Farley arranged for the payment, and a message came that Capstone was at a Memphis vet clinic.  Farley and Al rushed there from the drawing.
“He’s out of shape—we can’t run him tomorrow,” Al said after feeling Capstone’s muscles.  Early next morning, Al and Barney Bell pulled out of Grand Junction for Thomasville, Capstone safe on the dually seat between them.
Who had kidnapped Capstone and collected his ransom?  Al suspected his son Morty might be involved.  The prospect depressed him.  But the depression was ironic, for he’d believed his son was dead, killed in the drug culture.  If he were involved, at least he would be alive.
Farley had unleashed all his considerable influence to find the culprit.  Farley had made his fortune in technology designed to detect the senders of digital signals.  His company secretly specialized in anti-terrorism work for the government, though its inventions also served commerce.
Back at Farley’s plantation, Al worked to condition Capstone for the season’s upcoming final championships, the Southeastern, the Masters, and the Kentucky.  Al looked for signs Capstone had been injured, physically or mentally, but he could detect none.  Cap soon seemed his old self, though at first he lacked stamina.  He’d obviously been laid up in close confinement.  But soon his strength came back, and he breezed through workouts as eager and sharp as before his abduction.
Meanwhile, Farley, without Al’s knowledge, had unleashed a manhunt for Al’s son, Morty.  Al had talked heart to heart to Farley about Morty after Capstone’s disappearance.  Farley had heard from others the rumors of Al’s sacrifice for his son.  When he asked Al about it, Al just stared back blankly.  The subject was too painful for Al to talk about.  Farley understood.

The winning bid on e-Bay for Capstone’s frozen semen had been made by Farley himself.  So the money paid to the kidnapper was all Farley’s.  But the million dollars was worth it to Farley.  He wanted to catch the abductor, but he wanted more to find Morty alive. He’d grown extremely close to Al, who had opened his eyes to aspects of life he had not dreamed existed, an appreciation of nature, open spaces, and the man-working dog connection.  These were pleasures city-raised boys like Farley had no concept of.

Capstone’s lead in the Purina points for Dog-of-the-Year was unbeatable.  Al and Farley wanted him to have the opportunity to compete with the best.  All involved in the sport were wondering who had been the successful bidder for Capstone’s frozen semen.  Al and Farley naturally were not saying.
Farley’s search for Morty was not independent of the search for Capstone’s abductor.  Finally, Farley got a message from his company’s chief of security—Morty was in a California hospital, admitted through its emergency room where fellow homeless companions had brought him.  Farley flew Al in his private jet to see Morty, who was so emaciated Al hardly recognized him.  He suffered from malnutrition, as well as meth addiction, no doubt made worse by his guilt.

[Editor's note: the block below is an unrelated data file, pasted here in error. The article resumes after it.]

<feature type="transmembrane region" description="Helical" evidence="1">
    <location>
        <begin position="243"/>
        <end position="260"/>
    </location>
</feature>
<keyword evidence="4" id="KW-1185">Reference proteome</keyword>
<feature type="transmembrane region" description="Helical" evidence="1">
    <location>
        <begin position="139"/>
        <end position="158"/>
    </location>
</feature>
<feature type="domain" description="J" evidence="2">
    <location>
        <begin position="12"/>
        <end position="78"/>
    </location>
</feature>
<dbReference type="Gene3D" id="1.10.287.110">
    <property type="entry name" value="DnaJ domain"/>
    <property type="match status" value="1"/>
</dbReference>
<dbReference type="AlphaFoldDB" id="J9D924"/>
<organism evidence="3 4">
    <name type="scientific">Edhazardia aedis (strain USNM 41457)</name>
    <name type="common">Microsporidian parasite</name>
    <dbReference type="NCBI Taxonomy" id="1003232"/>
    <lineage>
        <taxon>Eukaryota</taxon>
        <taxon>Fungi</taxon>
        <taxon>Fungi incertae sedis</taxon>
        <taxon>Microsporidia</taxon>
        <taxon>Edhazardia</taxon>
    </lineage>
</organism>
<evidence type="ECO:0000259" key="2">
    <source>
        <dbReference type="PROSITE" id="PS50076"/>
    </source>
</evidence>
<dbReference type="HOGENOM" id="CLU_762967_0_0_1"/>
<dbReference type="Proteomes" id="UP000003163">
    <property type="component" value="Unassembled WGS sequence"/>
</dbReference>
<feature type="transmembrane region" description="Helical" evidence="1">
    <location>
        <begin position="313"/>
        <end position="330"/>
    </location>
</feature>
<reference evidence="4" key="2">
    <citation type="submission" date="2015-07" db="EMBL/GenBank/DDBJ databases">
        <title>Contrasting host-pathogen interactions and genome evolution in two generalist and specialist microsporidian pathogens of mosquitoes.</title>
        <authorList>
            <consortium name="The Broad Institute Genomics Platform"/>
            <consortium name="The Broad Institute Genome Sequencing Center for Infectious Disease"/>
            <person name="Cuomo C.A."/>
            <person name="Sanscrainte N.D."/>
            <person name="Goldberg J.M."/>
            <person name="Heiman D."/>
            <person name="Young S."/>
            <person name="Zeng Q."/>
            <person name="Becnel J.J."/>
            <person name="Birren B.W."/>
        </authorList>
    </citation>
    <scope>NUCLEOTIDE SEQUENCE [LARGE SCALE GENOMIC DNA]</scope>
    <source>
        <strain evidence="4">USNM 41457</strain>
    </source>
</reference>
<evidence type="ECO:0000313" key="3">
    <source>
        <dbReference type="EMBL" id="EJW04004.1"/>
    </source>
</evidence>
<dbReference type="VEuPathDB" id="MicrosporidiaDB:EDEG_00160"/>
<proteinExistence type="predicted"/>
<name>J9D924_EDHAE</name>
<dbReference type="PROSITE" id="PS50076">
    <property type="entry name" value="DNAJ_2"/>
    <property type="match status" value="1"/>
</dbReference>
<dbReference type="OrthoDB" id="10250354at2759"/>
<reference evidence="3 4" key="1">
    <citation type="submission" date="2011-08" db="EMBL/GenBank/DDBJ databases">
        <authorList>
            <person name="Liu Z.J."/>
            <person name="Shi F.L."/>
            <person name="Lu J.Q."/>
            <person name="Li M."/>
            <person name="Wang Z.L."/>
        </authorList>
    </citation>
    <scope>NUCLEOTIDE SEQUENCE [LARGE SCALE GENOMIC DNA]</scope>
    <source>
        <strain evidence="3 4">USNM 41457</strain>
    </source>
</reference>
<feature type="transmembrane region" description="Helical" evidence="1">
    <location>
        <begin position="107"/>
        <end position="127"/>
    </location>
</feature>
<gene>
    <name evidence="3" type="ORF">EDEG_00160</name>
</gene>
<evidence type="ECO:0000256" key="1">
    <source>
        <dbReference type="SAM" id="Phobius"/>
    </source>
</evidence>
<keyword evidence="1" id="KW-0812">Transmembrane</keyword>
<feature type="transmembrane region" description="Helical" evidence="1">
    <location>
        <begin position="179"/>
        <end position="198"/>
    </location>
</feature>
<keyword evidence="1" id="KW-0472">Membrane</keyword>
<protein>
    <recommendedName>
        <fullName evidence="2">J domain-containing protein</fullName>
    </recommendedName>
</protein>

Al was heartbroken to see his son so afflicted.  He assured the boy, now thirty, of his love and forgiveness.  Farley  arranged for Morty’s admission to a rehab facility near Thomasville where father and son could be close to one another.
Capstone ran in the Southeastern, the Masters, and the Kentucky Championships.  He came close in each, but did not win, though Al thought he should have been named winner twice.  Farley was learning the reality of field trials—that even with a great dog, you did not always win.
Farley knew now from his chief of security that Morty had not been involved in Capstone’s abduction.  When he told Al, the handler’s relief was profound.  Meanwhile, at the rehab center, Morty made steady progress.  On July 1 Morty was released, and he and Al and Capstone departed for North Dakota for a summer of dog training, leaving Barney to look after Farley’s Georgia kennel.  Morty’s boyhood days of working with his father on the prairie were his happiest memories.  Farley had bought land near Columbus and a house in the town, which was becoming a summer-fall haven for  bird dogs folks from all over the country.
Farley called off his private search for Capstone’s abductor.  The crime had long since fallen off the radar of the FBI and Interpole.  Farley figured he’d return to it someday, but for now his priorities lay with the repair of Morty, the rebonding of a father and his son, and Capstone’s campaign to win the National Bird Dog Championship.

It was while riding with Al and Morty in North Dakota during one of Capstone’s workouts that Farley realized who had likely kidnapped Capstone.  His thoughts had turned to possible motives.  The suspect was his MIT roommate and early partner in his business, Norman Klench.  Norman had become jealous of Farley’s quicker mind and insisted on being bought out of the company.  Farley had obliged him, even accepted his price.  Then two years later came the IPO, making Farley super rich, while Norman Klench was just real rich from his buyout.

Using his cell phone, Farley called his chief of security.  Before Capstone’s workout ended, Farley got a call back, confirming his suspicion.  At first he was furious, but then he reflected on Al’s forgiveness of his son Morty and decided he’d not press charges against Norman.  He could understand and forgive Norman’s evil deed, motivated by envy, punishment enough in itself.  But the real reason for his forgiveness was Norman’s return of Capstone unharmed, proof enough for Farley that, like Morty, Norman was not beyond redemption.  He’d have to go see Norman and express his forgiveness, but not until after the National Championship.